RENO, Nev. — Today, the Department of Interior honored U.S. Geological Survey biologist Gary Scoppettone and his colleagues for helping land managers save two species of fish from extinction. The species of unique desert fish, Cui-ui and Lahontan cutthroat trout, are considered sacred to the Pyramid Lake Paiute Tribe of Nevada.
USGS biologists are being awarded a 2013 Partners in Conservation Award for their work to recover the full assemblage of fish native to the Truckee watershed in California and Nevada. Since 1981 USGS scientists under the lead of Gary Scoppettone have worked to provide the science that has allowed the Pyramid Lake Paiute Tribe and U.S. Fish and Wildlife Service to recover the endangered and tribally sacred desert fish.
"The Department of the Interior is proud to recognize the accomplishments of those who are innovating and collaborating in ways that address today's complex conservation and stewardship challenges," Secretary Jewell said at an awards ceremony at the Interior headquarters in Washington today. "These partnerships represent the gold standard for how Interior is doing business across the nation to power our future, strengthen tribal nations, conserve and enhance America’s great outdoors and engage the next generation."
For many generations the giant sucker known as Cui-ui and Lahontan cutthroat trout, Nevada's state fish, thrived in the Truckee watershed of California and Nevada, providing an important food source for local tribes of Paiute Indians. Lahontan cutthroat trout were possibly the largest trout in North America, reaching over 40 pounds. Mark Twain wrote of their delicious flesh and they were prized as sport trophies by celebrities like Clark Gable.
The arrival of settlers in the late 1800s set in motion a cascade of events detrimental to the fish: mining, logging, ranching, dam construction, water diversion for agriculture, pollution from chemicals and sawdust, overfishing and the introduction of non-native Lake Trout. By the 1940s Lahontan cutthroat trout in Pyramid Lake and Lake Tahoe were gone. Cui-ui were listed as federally endangered in 1967, but, with no access to their spawning grounds, only continued to decline as adults aged and died with no opportunity to reproduce.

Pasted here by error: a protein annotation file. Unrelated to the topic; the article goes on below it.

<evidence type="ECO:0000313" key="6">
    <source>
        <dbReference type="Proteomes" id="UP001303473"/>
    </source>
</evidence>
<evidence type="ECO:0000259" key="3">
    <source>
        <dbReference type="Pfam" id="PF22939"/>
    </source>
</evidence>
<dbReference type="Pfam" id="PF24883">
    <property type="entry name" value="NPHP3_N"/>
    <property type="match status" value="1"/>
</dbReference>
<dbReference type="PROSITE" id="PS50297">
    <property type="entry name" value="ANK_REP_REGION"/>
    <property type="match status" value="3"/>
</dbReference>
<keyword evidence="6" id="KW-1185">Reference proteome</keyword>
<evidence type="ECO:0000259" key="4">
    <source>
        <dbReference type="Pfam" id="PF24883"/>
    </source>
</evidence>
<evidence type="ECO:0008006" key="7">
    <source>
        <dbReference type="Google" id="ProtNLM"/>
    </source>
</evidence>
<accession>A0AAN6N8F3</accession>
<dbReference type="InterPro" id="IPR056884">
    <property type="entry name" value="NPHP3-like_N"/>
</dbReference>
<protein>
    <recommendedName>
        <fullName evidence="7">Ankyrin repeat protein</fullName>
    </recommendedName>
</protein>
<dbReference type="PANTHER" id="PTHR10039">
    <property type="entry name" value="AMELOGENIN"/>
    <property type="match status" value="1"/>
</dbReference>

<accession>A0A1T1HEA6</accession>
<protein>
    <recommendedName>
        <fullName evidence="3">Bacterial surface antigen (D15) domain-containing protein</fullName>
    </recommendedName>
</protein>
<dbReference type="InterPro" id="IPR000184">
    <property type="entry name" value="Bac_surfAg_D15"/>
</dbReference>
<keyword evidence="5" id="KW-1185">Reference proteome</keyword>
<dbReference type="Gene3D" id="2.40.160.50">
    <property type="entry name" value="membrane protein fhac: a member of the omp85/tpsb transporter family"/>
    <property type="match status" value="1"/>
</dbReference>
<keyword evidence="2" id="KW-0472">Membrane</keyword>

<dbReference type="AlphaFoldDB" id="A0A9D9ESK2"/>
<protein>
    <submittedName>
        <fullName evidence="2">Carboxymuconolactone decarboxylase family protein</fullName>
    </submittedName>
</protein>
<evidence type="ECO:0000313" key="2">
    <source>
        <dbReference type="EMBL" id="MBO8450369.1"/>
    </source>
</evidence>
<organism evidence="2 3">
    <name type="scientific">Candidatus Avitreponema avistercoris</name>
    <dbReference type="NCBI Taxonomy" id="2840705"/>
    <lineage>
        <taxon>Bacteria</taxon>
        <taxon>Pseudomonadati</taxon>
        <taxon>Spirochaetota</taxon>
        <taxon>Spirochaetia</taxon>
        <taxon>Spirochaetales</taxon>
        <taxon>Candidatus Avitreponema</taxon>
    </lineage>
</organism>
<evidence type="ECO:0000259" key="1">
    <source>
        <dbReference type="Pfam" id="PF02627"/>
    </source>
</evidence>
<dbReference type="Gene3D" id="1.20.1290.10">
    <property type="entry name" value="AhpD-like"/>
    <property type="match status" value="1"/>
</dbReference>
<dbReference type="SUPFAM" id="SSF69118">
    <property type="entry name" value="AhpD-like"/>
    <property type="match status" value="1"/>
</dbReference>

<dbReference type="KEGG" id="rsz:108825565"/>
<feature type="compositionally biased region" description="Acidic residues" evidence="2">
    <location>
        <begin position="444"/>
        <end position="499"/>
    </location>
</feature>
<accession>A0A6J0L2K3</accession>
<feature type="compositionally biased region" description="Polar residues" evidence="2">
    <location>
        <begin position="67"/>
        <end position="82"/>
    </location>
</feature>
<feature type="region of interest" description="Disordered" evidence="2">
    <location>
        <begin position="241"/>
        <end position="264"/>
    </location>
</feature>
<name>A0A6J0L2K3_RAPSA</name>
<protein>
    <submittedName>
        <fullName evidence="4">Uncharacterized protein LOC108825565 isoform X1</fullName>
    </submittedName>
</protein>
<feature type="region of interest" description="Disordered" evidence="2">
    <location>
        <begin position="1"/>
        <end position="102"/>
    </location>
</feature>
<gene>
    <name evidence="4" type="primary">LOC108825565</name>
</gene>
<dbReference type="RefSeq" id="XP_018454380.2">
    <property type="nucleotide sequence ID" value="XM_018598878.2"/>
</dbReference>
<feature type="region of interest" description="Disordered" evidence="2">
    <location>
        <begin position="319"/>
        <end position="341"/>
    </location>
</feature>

USGS science was critical to uncovering restricted access to spawning habitat as the primary cause of Cui-ui decline. Now water is released from dams higher in the watershed to accommodate spawning, and a fish elevator at Marble Bluff dam, a Bureau of Reclamation fish mitigation facility, allows Cui-ui access to the Truckee River.
Independence Lake harbors one of the last two self-sustaining lake populations of Lahontan cutthroat trout in the Truckee River Watershed that have not gone extinct. Since recovery efforts began in 1997 the average annual survival of Lahontan cutthroat trout in Independence Lake has almost tripled. During that time USGS has worked with the California Department of Fish and Wildlife, The Nature Conservancy, Truckee Meadows Water Authority, Truckee River Watershed Council, U.S. Fish and Wildlife Service, U.S. Forest Service and other partners to restore the engendered fish.
Today many stakeholders value the Truckee River Watershed for different, yet compatible, reasons, including as habitat for threatened, endangered and sacred species; as a source of clean drinking water for Reno, Sparks, and nearby communities; and as a beloved site for fishing, hiking and camping.
The Partners in Conservation Awards recognize outstanding examples of conservation legacies achieved when the Department of the Interior engages groups and individuals representing a wide range of backgrounds, ages and interests to work collaboratively to renew lands and resources. At the annual awards ceremony, the Department of the Interior celebrated conservation achievements that highlight cooperation among diverse federal, state, local and tribal governments; public and private entities; non-profit organizations; and individuals.
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